BETHLEHEM Following a period of French Huguenot persecution during the 17th century, the family of Omie de LaGrange fled their home country before opting to settle in the Capital District in 1665. Centuries later, his descendants are honoring their patriarch with a historical marker at the family farm in Slingerlands.
Garry McBride took up the project more than three years ago following the sale of the majority of the LaGrange farm property to developers. The back of the Vista Technology Campus goes through the historic LaGrange homestead and, although the farm house and a barn still stand, it is no longer owned by the family.
Before development could go forward, the state Historic Preservation office had to oversee the property. A compromise was struck since the family’s old cemetery is still on the grounds. It was left undisturbed, and is now showcased in the middle of a roundabout at the back of Vista.
“I felt this was important to honor my family,” said McBride. “They are an old family that was important to the area. They should be remembered.”
McBride, 76, said he grew up on the farm in Slingerlands until the death of his father when he was 11. The homestead was no longer used as a farm, but his father was a veterinarian and the space allowed for him to care for the farm animals of neighbors.
“I had a lot of good memories there,” said McBride, who has two younger brothers and a sister also raised on the property. “My grandmother loved that farm, and I did it out of respect for her.”
Omie de LaGrange first settled in Albany, or what was then called Fort Orange. According to the “Hudson-Mohawk Genealogical and Family Memoirs” published in 1911 by Cuyler Reynolds, he purchased half of the Van Baal patent from Jan Hendrickse Vroman in 1686 for a typical price at the time–100 beaver skins and 250 pounds sterling. In 1716, the other half of the property was purchased with partner Johannes Simonse Vedder to equal 69,000 acres. LaGrange and his bother Issac then settled a piece of land by the Normanskill.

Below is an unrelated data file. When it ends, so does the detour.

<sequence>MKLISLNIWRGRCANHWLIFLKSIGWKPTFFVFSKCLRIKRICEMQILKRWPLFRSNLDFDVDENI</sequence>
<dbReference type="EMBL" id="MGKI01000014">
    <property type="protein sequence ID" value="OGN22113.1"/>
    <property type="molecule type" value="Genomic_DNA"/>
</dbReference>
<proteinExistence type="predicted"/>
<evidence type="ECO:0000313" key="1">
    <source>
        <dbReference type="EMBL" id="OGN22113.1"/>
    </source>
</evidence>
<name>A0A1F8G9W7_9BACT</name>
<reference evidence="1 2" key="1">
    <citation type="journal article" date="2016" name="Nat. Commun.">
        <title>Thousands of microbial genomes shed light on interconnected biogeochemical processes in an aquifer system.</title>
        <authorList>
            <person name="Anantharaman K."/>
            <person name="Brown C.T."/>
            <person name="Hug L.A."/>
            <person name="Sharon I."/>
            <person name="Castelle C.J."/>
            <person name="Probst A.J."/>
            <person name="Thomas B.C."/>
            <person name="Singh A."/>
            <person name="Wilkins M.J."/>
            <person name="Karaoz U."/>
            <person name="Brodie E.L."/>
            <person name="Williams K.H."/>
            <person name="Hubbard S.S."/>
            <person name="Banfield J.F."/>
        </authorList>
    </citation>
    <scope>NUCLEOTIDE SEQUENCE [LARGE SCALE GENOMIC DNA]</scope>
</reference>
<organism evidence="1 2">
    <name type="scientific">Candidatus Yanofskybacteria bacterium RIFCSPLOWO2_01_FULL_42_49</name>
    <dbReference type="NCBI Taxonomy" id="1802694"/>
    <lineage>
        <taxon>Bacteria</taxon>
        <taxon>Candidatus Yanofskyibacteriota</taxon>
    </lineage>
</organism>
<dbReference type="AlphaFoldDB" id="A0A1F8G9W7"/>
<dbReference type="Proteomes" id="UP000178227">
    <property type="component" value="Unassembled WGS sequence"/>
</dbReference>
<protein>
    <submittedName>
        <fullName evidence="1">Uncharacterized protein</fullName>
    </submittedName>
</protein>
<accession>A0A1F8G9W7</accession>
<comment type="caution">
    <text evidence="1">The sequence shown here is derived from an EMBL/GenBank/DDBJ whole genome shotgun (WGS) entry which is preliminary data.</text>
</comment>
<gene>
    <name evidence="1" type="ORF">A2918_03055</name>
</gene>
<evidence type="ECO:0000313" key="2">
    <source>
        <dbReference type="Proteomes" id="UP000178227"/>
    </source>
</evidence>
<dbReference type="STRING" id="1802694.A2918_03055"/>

As more settlers arrived, LaGrange and Veeder leased portions of their property as farmland. This caused issue with the patroon of Rensselaerwyck Manor, with VanRensselaer filing a suit to lay claim over the property. In 1776, the court ruled in VanRensselaer’s favor, making the family tenants of property they had previously owned for decades. But portions of the property were returned following the Anti-rent Wars in the 1840s.
The land in Slingerlands remained in the LaGrange family until 1956, with Ella LaGrange McBride as the last owner.
McBride said he was having trouble getting the marker installed, so he reached out to Bethlehem Town Historian Susan Leath. She worked with McBride on the research of the property and the wording to get the marker.
“The problem is the state’s Historical Marker program is kind of defunct,” said Leath. McBride and his family had to pay to get the marker made themselves. They then needed to get permission from developers to have it installed by the town’s Highway Department.
Leath said she felt the marker was important. “As Vista continues to develop, people will be curious about the cemetery that is preserved in the middle of a roundabout. The historic marker provides some background about an important family in the area.”
Buried in the cemetery are Christian I. LaGrange (1779-1848) and his wife Jamima LaGrange, along with three other family members from that time.
Several offshoots of the LaGrange family established their own farms throughout Bethlehem, New Scotland and Guilderland throughout the generations.
New Scotland Supervisor Doug LaGrange is a descendent of Omie, with relations to James LaGrange, who established his farms in Guilderland Center.
“Frankly, I think it’s nice for one of the area’s original families to be recognized in such a way,” said LaGrange, who thanked McBride for his work on the project. “I love history and our family was pivotal to the establishment of these towns. I think the marker is a nice acknowledgment.”
McBride said the marker would not have been possible without Leath’s help.
“I’m just glad they’ll be remembered,” said McBride.
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